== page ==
A much more realistic specific gravity limit exists for the ultimate concentration of magnetic particles in the oil slick itself. In a word, the final mixture of ferrofluid and oil in the slick cannot exceed the specific gravity of the body of water on which the oil slick floats. Otherwise it would sink, a result considered very undesirable within the context of the present invention. This possibility is avoided by using ferrofluids which themselves float. A typical oil slick will usually have a specific gravity ranging from 0.80 (no. 2 fuel oil) to as high as 1.0. Usually the oil slick is a tar like material with a specific gravity of 0.90 to 0.95. Limiting the maximum magnetic particle content of the ferrofluid to whatever results in a ferrofluid just under the specific gravity of the water will never cause the oil slick to sink.
For logistic and economic reasons it is manifestly desirable to add as little ferrofluid as reasonably possible to the particular oil slick. The minimum quantity of ferrofluid necessary to achieve significant results can bejust enough to provide about 0.01 percent by volume of magnetic particles in the final mixture of oil slick and ferrofluid. Such as small concentration does require powerful magnetic forces. As a practical matter, if the expense of adding ferrofluid to an oil slick isjustified by the circumstance of the oil spill then enough should be added for facile control of the oil slick through magnetic forces. Preferred is a particle content above about 0.5 percent by volume. The general range of magnetic particles in the oilferrofluid mixture contemplated for preferred practice of the present invention is 0.5 to 3.0 percent by volume of magnetic particles in the final mixture. In some instances a concentration of up to about 4.0 percent may be employed.
Fora ferrofluid of magnetization M, the application of a magnetic field of magnitude H results in a magnetic pressure expressed as follows:
H m f MdH dynes/cm? The magnetization of M of the ferrofluid in turn can be expressed as follows:
LZMEME 3X 121rlcT and for high fields (x 3) M=e Md=Ms Under these conditions magnetization is independent of field and is equal to the saturation magnetization of the ferrofluid MA. For a magnetite suspension (Md=5,600 gauss) of average particle volume 1 =5 l cm. (i.e., 100 A. parti cles), the high field" approximation applies for all fields in excess than 500 oersteds. As an example, a magnetic pressure of 4,500 dynes/cm. will result from the application ofa 1,000 oe field to a 1 percent by volume suspension of magnetite MS=56 gauss).
This force is significantly higher than the gravity head and surface spreading forces normally encountered in an oil slick. Assuming a conservative difference of 0.1 g./cm. in density between the oil and water the equivalent gravity head is 100 dynes/cm. per cm. of slick thickness Since most slicks are significantly less than 5 cm., this sets 500 dynes/cm. as an upper bound for the gravity head term. The spreading pressure due to surface tension forces can be taken to be equal to the spreading coefficient divided by the thickness of the slick. For a typical oil slick with a spreading coefficient of dynes/cm. and a thickness of 1 mm., the equivalent surface pressure is 300 dynes/cm.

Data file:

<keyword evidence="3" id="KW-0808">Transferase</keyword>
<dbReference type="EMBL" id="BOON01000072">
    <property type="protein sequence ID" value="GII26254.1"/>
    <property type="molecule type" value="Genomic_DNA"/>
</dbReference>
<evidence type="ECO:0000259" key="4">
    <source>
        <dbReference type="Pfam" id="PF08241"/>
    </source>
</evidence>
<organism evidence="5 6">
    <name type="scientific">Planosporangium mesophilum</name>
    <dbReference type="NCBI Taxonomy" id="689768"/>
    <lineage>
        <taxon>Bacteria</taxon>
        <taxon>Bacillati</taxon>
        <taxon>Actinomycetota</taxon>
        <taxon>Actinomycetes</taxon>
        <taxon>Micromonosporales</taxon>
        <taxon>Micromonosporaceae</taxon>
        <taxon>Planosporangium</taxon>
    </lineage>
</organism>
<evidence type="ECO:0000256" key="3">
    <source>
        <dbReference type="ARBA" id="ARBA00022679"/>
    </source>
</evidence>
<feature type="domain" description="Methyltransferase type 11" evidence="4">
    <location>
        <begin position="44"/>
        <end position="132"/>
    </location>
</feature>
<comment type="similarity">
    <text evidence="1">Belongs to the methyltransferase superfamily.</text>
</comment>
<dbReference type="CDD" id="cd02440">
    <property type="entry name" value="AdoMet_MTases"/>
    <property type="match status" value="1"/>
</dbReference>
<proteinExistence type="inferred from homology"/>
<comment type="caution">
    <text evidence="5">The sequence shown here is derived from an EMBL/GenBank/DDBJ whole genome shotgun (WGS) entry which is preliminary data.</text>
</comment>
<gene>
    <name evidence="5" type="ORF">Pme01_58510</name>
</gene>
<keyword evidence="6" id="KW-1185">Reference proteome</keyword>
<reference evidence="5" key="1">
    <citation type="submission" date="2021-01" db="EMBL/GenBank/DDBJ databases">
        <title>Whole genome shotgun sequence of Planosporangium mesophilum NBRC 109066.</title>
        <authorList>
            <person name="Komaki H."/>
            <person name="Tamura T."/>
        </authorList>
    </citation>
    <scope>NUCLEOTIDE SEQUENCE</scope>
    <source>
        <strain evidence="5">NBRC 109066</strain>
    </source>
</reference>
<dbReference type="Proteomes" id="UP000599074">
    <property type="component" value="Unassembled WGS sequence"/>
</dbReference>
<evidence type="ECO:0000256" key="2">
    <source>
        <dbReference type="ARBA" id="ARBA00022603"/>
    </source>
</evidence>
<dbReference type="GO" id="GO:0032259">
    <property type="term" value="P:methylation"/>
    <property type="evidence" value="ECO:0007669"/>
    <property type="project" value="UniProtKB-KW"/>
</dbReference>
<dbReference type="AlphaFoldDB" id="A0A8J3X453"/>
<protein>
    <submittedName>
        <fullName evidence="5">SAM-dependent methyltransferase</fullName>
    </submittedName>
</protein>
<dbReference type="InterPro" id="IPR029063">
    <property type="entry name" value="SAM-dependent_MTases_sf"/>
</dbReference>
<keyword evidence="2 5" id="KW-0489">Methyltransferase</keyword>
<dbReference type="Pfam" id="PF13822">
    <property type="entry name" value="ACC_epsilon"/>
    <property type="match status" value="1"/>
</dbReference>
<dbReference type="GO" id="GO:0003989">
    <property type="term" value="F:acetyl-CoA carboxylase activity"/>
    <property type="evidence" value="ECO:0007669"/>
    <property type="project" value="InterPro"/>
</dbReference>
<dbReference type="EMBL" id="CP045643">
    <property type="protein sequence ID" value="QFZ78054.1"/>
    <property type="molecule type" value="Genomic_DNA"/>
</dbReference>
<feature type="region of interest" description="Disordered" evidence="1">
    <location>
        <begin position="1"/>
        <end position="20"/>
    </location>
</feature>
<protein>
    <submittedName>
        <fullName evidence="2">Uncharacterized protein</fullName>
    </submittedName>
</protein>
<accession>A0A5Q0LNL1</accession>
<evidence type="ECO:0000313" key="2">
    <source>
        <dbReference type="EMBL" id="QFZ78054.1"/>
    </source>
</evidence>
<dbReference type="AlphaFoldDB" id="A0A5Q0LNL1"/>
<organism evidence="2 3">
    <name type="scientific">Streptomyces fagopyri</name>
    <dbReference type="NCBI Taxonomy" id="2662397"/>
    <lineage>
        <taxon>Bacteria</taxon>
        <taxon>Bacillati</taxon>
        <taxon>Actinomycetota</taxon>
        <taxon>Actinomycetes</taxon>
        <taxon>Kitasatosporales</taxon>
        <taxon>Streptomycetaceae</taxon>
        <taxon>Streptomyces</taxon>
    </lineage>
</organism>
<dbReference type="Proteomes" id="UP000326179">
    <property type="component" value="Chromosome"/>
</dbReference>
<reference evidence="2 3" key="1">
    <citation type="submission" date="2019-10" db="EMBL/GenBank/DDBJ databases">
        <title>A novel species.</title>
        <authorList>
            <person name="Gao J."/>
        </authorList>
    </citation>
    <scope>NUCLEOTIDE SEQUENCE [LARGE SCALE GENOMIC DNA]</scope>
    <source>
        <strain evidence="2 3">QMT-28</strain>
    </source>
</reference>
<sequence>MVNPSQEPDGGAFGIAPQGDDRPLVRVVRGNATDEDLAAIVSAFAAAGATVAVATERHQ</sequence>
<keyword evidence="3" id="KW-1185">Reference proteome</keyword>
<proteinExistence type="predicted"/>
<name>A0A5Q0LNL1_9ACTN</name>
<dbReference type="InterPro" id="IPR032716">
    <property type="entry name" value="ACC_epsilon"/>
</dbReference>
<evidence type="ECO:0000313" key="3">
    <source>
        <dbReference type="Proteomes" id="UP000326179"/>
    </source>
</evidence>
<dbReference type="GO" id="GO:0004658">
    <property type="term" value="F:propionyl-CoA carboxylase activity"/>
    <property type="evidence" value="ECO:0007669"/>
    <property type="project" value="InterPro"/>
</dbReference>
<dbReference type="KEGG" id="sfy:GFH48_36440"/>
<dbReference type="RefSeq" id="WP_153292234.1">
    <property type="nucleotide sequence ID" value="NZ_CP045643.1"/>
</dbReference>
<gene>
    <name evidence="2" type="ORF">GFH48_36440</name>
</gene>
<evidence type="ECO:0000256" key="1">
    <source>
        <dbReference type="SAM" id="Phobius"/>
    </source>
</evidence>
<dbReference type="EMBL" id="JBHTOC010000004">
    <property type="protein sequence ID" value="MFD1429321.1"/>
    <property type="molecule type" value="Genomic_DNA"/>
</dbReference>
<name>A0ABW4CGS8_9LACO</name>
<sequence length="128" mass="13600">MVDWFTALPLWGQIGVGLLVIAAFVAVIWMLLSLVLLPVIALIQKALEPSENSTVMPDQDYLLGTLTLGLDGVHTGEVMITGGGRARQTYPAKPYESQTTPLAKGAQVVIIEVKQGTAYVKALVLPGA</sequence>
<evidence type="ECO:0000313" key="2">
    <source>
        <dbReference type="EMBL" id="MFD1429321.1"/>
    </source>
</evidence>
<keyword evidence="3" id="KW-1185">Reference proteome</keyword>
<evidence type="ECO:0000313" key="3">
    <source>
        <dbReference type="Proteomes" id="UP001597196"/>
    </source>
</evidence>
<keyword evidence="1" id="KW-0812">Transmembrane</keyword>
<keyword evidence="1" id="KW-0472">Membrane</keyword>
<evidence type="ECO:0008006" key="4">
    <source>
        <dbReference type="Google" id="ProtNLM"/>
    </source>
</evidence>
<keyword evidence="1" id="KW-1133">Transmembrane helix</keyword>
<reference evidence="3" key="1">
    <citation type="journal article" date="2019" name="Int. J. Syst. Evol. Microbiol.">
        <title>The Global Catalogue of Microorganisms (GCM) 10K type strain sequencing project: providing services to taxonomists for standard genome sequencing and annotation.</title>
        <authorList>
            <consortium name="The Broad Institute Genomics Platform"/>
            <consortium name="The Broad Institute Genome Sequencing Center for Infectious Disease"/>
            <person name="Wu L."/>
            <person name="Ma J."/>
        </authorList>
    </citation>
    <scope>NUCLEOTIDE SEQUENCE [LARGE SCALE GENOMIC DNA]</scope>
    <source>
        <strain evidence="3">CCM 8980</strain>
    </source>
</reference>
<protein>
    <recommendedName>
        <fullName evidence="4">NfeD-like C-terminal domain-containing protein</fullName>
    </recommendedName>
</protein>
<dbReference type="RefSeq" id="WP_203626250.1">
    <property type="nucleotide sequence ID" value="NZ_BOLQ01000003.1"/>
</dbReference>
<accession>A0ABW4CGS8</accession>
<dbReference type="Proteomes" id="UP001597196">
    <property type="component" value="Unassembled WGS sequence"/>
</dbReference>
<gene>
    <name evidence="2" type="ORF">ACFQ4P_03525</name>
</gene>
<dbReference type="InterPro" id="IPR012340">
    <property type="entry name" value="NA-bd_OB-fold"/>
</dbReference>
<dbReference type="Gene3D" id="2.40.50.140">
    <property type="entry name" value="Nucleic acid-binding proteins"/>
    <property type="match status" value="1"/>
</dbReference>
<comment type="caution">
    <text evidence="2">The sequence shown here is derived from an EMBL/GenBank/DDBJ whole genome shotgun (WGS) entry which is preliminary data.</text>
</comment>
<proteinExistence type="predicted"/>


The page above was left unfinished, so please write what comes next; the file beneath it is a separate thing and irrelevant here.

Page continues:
The minimum realistic magnetic pressure that has to be exerted on a slick in order to control it is, therefore, 500 dyneslcm even though much smaller pressures would be effective on thin nonwetting slicks. Since magnetic fields significantly higher than 1,000 oe can be easily generated, for example, 100,000 oe electromagnets are now not uncommon, a very small concentration of magnetic particles is required in the oil slick to achieve a pressure of 500 dynes/cm Assuming l0 oe to be an upper realistic value of the magnets that could be used under contemplated field conditions, the concentration can be as little as about 0.01 percent by volume.
in a sense it is surprising that sweeping statements and percentage parameters can be provided for magnetic particle content in light of the diverse character of oils spilled, including for example pure No. 2 fuel oil which is quite fluid and reduced crude oil which is very viscous and regardless whether the spill is fresh or weathered. Certain compensating factors seem to exist. If the oil spill is of low viscosity then the ferrofluid will diffuse through rapidly and a substantially uniform particle content is achieved quickly. if the material is polymerized, oxidized and emulsified into the tarlike material of a weathered spill then the ferrofluid will diffuse very slowly but, by the same token magnetic forces applied to a region concentrated in particles will attract that portion of the slick and in turn substantial quantities of the nonmagnetic tarlike material deficient in particles attached to the magnetized portion will be dragged along due to the cohesion of the oil.
In this connection it is noteworthy that mixing the low viscosity ferrofluid with the oil spill presents no great difficulty. The carrier hydrocarbons are miscible with the oil spill hydrocarbons. After all, an oil spill floating on a body of water is relatively thin, never exceeding more than a couple of inches in depth even for a fresh spill, normally less than a centimeter, and ultimately in a weathered spill as little as a millimeter in depth. Therefore the free flowing ferrofluid sprayed or otherwise applied on the surface of an oil spill, will readily penetrate into the oil slick and in a quite short period of time, certainly within a couple of hours will disperse itself sufficiently to transform the oil slick as a whole into a magnetizable mass. i.e., into a more dilute ferrofluid. The agitation which occurs through wind and wave action will actually enhance dispersion of the ferrofluid throughout the oil slick.